By Frud Bezhan, RFE/RL
A U.S.-led military attack on Syria will inevitably cause collateral damage, and one casualty could be rising optimism for rapprochement between Tehran and Washington.
President Hassan Rohani's election victory in July was widely seen as an opening for improved relations between Iran and the United States. Rohani took a relatively moderate position on policy issues during his campaign, pledging to improve ties with the West and try a different approach in negotiations over Iran's contentious nuclear program.
That was welcomed by Iranian voters keen on seeing international economic sanctions lifted, and by many U.S. lawmakers open to talks that could prevent Iran from developing nuclear weapons.
Patrick Clawson, director of research at the Washington Institute for Near East Policy, says a U.S. intervention in Syria would considerably complicate such efforts.
"A military strike is likely to highlight the serious differences between the United States and Iran about developments in Syria," Clawson says. "That is more likely than not to complicate matters for reaching an agreement between the United States and its international partners with Iran about the nuclear impasse."
In turn, Iran's continued backing of the Syrian government, its main regional ally, could abruptly end any talk of lifting economic sanctions. This is because military intervention in Syria would be retaliation to a toxic gas attack the West believes was carried out by Syrian President Bashar al-Assad's forces.
"It would be very difficult for the United States to agree to a lifting of sanctions on Iran if Iran is perceived as providing vital support to a regime that uses chemical weapons," Clawson says.
The Iranian leadership has denounced possible military action against the Assad government, which is also a lifeline for the militant Shi'ite group Hizballah, Iran's proxy in neighboring Lebanon.
"U.S. intervention will be a disaster for the region," Supreme Leader Ayatollah Ali Khamenei said in addressing Rohani's cabinet on August 28, according to state television. "The region is like a powder keg; its future cannot be predicted."
Any fallout from U.S. military action in Syria would depend on the extent of the intervention, Clawson says. The repercussions of surgical strikes against specific regime targets will complicate matters less than an ongoing U.S. campaign to oust Assad.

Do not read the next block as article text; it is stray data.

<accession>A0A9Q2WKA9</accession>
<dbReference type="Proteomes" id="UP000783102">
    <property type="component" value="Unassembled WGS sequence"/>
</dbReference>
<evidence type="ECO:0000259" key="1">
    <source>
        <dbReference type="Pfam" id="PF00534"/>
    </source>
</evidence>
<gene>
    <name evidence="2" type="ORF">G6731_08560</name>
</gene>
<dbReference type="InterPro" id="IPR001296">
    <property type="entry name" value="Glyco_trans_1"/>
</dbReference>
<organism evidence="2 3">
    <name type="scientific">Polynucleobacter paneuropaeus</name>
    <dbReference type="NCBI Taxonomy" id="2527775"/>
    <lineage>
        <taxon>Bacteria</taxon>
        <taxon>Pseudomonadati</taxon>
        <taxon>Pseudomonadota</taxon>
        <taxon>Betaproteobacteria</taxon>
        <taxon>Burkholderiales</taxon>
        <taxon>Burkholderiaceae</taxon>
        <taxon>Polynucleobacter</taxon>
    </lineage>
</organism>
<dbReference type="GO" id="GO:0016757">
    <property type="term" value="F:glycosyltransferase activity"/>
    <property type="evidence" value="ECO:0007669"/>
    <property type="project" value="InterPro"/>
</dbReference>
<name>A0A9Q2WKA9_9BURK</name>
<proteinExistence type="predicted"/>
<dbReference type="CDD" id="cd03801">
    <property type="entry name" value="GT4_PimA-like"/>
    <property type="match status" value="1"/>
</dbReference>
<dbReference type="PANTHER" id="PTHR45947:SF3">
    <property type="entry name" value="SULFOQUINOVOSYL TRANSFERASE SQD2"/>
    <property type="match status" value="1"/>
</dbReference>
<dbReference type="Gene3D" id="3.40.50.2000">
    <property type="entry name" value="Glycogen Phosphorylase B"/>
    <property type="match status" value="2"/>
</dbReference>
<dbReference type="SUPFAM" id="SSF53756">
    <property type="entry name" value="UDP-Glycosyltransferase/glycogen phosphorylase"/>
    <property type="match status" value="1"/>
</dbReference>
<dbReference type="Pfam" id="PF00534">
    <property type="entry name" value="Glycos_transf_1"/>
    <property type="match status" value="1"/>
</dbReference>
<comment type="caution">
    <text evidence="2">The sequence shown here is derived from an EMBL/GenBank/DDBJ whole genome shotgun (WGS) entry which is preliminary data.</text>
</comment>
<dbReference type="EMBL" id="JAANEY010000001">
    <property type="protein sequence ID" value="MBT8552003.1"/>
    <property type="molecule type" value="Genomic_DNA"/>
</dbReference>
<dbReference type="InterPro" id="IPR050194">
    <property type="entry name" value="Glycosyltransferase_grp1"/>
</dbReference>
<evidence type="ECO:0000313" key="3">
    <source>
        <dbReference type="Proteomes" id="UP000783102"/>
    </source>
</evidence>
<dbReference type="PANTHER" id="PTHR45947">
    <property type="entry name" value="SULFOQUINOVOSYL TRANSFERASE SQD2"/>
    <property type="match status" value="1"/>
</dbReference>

Rohani has taken a more cautious approach. He has condemned the use of chemical weapons in Syria, without placing blame, while joining Russian President Vladimir Putin in an August 28 telephone call stressed the need for a peaceful resolution to the crisis.
But in keeping with Iran's hard-line position, General Masoud Jazayeri, deputy in chief of Iran's armed forces, on August 26 warned that any U.S. intervention in Iran would be a "red line."
"The U.S. is aware of the limit of a red line in the Syrian front, and any crossing of the Syrian red line will have severe consequences for the White House," he was quoted as saying by Iran's Tasnim news agency.
Many observers doubt that such consequences would include military retaliation by Iran. The issue of chemical weapons hits close to home in Iran, who had forces and civilians gassed during the 1980-88 Iran-Iraq War, and the thinking is that Tehran would not respond with force to a brief and targeted strike.
But any military action would strengthen the position of Iran's hard-liners, who oppose talks with the United States and could drown out voices of moderation within Iran if Syria is attacked.
In order to protect its interests in Syria, Iran's leadership could opt to step up clandestine efforts in Syria by creating new proxies or calling upon existing groups such as Hizballah to fight for its interests.
"I would make it very difficult for him to call for greater relations with the West in the short term," Ghanem Nuseibeh, founder of the London-based political risk-analysis group Cornerstone Global Associates, says of the immediate political impact for Rohani.
"One of his main mandates, as far as international policy is concerned, becomes undermined as a result of really not being able to sell to the hard-liners in the government the importance of greater or closer relations with the West."
Copyright (c) 2013 RFE/RL, Inc. Reprinted with the permission of Radio Free Europe/Radio Liberty, 1201 Connecticut Ave., N.W. Washington DC 20036. www.rferl.org
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